Last week, Microsoft announced their Surface and Surface Pro tablets. While a lot of details are unavailable and a lot of questions still unanswered, these two offerings pose an interesting potential for the future.
Two Different Models, Two Different Targets
Offering two different processors is interesting in itself. The Surface for Windows RT tablet, with an ARM processor, will likely be targeting consumers. Since laptops in the home are being massively cannibalized by tablets, Microsoft needs an offering that is somewhat on a par with an iPad.
The i5-based Surface Pro is geared much more toward businesses. Right now, most tablets are not powerful enough to run many business applications. This model aims to change that. If you look at its specs, it is thicker and much heavier than the typical tablet and has a footprint more like an laptop. This device will run Windows 8 and should handle the more demanding business applications and myriad other Windows applications that are out there. Both of these devices will use the Metro UI design.
While it is unknowable if these devices will take off, they should be taken seriously for at least one reason: These devices seem squarely aimed at the enterprise. Microsoft has deep inroads into large-scale organizations– these devices would fit well into their existing management infrastructure while providing applications that their users have on their desktops already. The lighter model would be aimed at replacing the iPad in the enterprise, which is a rapidly growing segment. The Surface Pro could be the next logical replacement for many laptops.
Pricing in a Competitive Market
Microsoft has yet to announce how much the devices will cost, but they will have to play a careful pricing game. The RT model will have to be priced very close to the iPad. Apple has trained the market to expect a price point around $500 for a great tablet, and it is the current standard against which every other tablet is compared. If Microsoft were to price the Surface higher, they would have to compete head-to-head against the iPad’s install base and applications. If they price it lower, they will be squeezing the margin on their device and positioning the Surface as being less valuable or capable than the iPad. The Surface Pro model will need to be priced around that of Ultrabooks, probably around $1,000. While this is not priced for most of the consumer market, this is a price point that businesses are used to.
Success through OEMs
Microsoft is arriving very late to the tablet game, and this is likely because they were trying to stick to their main strategy of letting OEM partners develop the hardware while Microsoft focuses on the software. It became increasingly clear to Microsoft that their OEM partners’ offerings have generally failed to catch on in the marketplace and they needed to take action or else risk being shut out of the tablet platform. This would be very painful since the entry level platform often “grows up” become the mainstream platform of choice.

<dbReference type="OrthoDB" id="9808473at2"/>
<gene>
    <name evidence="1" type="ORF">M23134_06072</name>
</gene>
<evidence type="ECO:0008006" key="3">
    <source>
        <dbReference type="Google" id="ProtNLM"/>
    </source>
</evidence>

To succeed in this space, Microsoft will need the cooperation of it of the very OEM partners that it may have annoyed in introducing the Surface. Though Microsoft has direct relationships with many large enterprises, they will need their partners to ensure even wider distribution through small and medium businesses. Microsoft also would benefit from tie-ups with the major wireless carriers. Offering devices like these with only Wi-Fi support is not enough: business customers will expect to be able to use cellular data networks for when they are not in a Wi-Fi network area.
Attractive to the Enterprise and IT
It’s too early to tell how the Surface will impact Android and iOS market share in the enterprise, as pricing is not yet known and many other technical details are not yet published. However, it’s clear that Microsoft will market the devices to its extensive base of corporate customers, which gives it a strong advantage over other platforms, especially Android. The iPad has already taken off across many enterprises, and many users won’t be willing to give them up. However, Android’s market share in the enterprise tablet market remains extremely low. If the Surface were to cannibalize any part of the tablet market, it will be Android. Microsoft will also have an advantage in that the Surface will not suffer from platform fragmentation the way that Android has. It also has a very rich and mature development environment for third party software developers.
For all of these challenges, Microsoft appears to have a very compelling device. And they will be very attractive to large-scale businesses that have a significant commitment to Microsoft technology. The Pro model will be able to run the software load that all of these large enterprises already put on their laptops and desktops. VPN access, Microsoft Office, and other commonly used business applications will be available natively. And for those companies that have not yet adopted a BYOD policy, this may give them a way of putting tablet computing in users’ hands while still maintaining centralized control with a company-owned device.
Stay tuned. We will see in the coming months what the price points and availability for these devices are, as well as the demand in the consumer and business segments for these products. Microsoft is making a clear statement here that it needed to take control by developing its own tablets to compete with Apple and Android, or risk being left behind.